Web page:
When it comes to the truth about science, we simply don’t know who to trust
(Featuring an interview with Professor Ryan McKay from Royal Holloway University of London)
What is truth? This is a question which has troubled philosophers since classical antiquity, and it is one which has taken on a renewed significance in our society. One of the earliest attempts at answering this question came from Socrates, who devoted his philosophical project to challenging and critically evaluating popular opinions on truth. He proposed an interrogative method called elenchus – a back-and-forth discussion prompted by thought-provoking questions – as the best method to discover truth. Just imagine a conversation with a kid who keeps asking “why?” But the elenctic method rarely produced any useful answers – instead, these conversations would mostly end in aporia – a state of confusion in which no answers are found – a state I’m sure many of us can sympathise with today.
And yet, though neither Socrates nor the other great ancient philosophers could answer the question of what really constitutes the truth, it would stop neither our predecessors nor our peers from claiming to know the truth. After all, we have always held some firm idea of what the truth is – some strongly held belief that we have an accurate grasp on reality that we might call knowledge – even if that knowledge has gradually changed over the years. But how is this possible? How could we arrive at such a point that we could reasonably take a claim as truth, when philosophers have shown us that we can know so little?
For one thing, the concept of truth is dependent on what exactly it is we’re talking about. In modern times, we have come to the general agreement that there aren’t really any truths regarding things like morals, ethics, social norms, and customs – that these are for the most part socially and culturally contingent. We have the post-modernists to thank for that. But we nevertheless maintain a degree of common sense regarding what we ought to do (for example, we know that we shouldn’t kill or steal or lie) and we are content to hold these conclusions to the same status as truths. But when it comes to science and questions about what constitutes our objective reality, we are still very much in the mindset that there is a truth which exists, and which can be discovered – even if we haven’t found it yet.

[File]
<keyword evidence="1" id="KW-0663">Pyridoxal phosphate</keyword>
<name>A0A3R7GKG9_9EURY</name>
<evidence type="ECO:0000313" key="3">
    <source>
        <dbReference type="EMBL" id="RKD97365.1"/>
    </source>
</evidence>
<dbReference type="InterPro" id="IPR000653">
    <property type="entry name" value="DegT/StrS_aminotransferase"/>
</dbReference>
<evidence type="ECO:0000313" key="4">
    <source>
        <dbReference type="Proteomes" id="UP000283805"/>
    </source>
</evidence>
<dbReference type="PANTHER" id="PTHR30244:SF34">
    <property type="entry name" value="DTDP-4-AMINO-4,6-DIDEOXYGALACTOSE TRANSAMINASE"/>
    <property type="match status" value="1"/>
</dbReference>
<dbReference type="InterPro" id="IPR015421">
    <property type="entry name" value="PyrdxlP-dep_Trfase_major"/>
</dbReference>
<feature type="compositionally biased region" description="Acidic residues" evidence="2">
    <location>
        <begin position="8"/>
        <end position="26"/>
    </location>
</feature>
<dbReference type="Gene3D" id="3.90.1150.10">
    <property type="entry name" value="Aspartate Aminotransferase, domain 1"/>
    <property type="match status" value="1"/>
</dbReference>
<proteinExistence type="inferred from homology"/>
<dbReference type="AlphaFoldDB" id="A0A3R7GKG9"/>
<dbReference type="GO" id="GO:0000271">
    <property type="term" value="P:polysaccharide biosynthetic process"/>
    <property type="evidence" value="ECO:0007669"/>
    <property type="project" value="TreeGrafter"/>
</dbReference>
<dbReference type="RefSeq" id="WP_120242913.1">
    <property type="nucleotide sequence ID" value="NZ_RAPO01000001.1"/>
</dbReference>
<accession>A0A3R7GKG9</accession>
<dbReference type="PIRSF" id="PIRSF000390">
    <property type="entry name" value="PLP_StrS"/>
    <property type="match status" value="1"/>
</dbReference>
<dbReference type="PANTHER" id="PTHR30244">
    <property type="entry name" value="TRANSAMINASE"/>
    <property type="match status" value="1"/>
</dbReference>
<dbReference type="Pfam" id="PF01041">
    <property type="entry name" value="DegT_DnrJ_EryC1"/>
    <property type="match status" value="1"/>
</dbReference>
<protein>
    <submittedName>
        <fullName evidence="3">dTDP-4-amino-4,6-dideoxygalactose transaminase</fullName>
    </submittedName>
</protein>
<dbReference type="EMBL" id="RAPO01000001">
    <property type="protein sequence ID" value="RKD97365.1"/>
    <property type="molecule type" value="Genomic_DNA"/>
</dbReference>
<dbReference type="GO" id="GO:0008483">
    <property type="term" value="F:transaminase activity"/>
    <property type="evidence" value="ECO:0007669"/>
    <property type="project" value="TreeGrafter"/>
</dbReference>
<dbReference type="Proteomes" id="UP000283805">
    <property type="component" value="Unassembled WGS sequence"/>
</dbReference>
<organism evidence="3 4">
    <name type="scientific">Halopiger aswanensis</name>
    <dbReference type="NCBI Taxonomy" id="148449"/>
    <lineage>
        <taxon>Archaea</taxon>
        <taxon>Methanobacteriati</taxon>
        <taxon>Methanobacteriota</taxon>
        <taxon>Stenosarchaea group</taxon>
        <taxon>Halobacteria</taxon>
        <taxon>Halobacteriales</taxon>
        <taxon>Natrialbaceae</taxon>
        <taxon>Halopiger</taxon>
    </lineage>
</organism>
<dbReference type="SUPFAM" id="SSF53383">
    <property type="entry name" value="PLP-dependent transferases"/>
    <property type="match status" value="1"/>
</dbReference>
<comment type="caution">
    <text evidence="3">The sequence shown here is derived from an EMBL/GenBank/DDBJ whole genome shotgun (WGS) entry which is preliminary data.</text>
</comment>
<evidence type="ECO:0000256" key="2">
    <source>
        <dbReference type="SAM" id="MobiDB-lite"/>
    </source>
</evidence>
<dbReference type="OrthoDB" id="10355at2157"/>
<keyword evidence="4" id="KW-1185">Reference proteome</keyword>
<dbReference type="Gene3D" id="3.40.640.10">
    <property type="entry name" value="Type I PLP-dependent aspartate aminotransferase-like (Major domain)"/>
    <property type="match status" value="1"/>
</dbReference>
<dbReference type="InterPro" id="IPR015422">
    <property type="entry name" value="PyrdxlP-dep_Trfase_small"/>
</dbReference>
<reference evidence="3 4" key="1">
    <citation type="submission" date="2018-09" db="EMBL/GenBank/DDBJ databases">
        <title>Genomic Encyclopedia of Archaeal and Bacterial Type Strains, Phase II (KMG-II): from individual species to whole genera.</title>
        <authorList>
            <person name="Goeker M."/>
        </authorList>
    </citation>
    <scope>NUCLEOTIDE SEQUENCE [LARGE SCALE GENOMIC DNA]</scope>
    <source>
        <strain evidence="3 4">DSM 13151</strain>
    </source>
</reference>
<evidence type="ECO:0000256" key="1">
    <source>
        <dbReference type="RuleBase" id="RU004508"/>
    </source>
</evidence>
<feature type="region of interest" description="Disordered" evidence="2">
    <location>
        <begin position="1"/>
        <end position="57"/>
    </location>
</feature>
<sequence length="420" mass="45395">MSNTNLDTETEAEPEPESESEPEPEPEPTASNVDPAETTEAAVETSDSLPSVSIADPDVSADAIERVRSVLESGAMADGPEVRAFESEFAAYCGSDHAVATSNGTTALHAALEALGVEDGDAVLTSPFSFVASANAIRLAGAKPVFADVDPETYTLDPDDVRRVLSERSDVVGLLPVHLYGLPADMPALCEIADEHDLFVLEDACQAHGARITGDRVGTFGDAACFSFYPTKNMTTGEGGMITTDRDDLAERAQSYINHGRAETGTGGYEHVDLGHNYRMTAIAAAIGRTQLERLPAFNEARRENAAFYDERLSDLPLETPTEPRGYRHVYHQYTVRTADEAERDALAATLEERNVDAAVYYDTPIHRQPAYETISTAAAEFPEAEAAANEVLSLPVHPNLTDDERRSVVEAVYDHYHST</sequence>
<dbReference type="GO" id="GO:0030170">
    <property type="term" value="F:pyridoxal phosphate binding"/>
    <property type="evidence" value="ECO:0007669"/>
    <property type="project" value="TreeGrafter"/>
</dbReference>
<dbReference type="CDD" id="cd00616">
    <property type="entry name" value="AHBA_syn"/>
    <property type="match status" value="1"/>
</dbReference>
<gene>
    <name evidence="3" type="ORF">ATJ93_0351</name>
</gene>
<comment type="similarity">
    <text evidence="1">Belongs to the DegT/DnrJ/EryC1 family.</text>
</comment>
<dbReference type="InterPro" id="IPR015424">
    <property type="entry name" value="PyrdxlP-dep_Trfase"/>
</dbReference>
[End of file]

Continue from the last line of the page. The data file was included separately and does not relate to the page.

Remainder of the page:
In the past, those periods in our history in which we have had something resembling a majority public consensus on scientific or natural science truths have coincidentally been those periods in which there have been a high level of trust in figures of authority. This is because our notions of truth are fundamentally interconnected with authority. This doesn’t necessarily mean political authority – though it certainly helps to have a government in which you can place your trust – but authoritative figures in every discipline and field of our knowledge. Kunjachan Koshy, a senior lecturer at the ACTS Academy of Higher Education in Bangalore, observes this relationship between truth and authority in as early as premodern Europe, a period when the truth was tied to Christianity (Koshy, n.d.). During this period, God was the ultimate authority, and so the word of God was truth. Combined with a high public confidence in Christianity, the result was that the truth was seen largely as fixed, objective, and discoverable, either through the Christian doctrines or the men who studied and interpreted them.
And, for the larger part of our history, we have carried this trust in authority as an important factor in determining truth. In later centuries, the authority on natural sciences would realign from religious figures to scientists and doctors – learned men and women who dedicated their lives to their professions in pursuit of the truth. We would trust in their work and in their expertise. But this relationship has become fraught with mistrust in contemporary society. Now, propelled by the proliferation of misinformation on social media, anti-science in public discourse, and claims of fake news in the media, we aren’t so sure who to trust anymore, and this has led many social commentators to the conclusion that we’re living in a world of post-truth.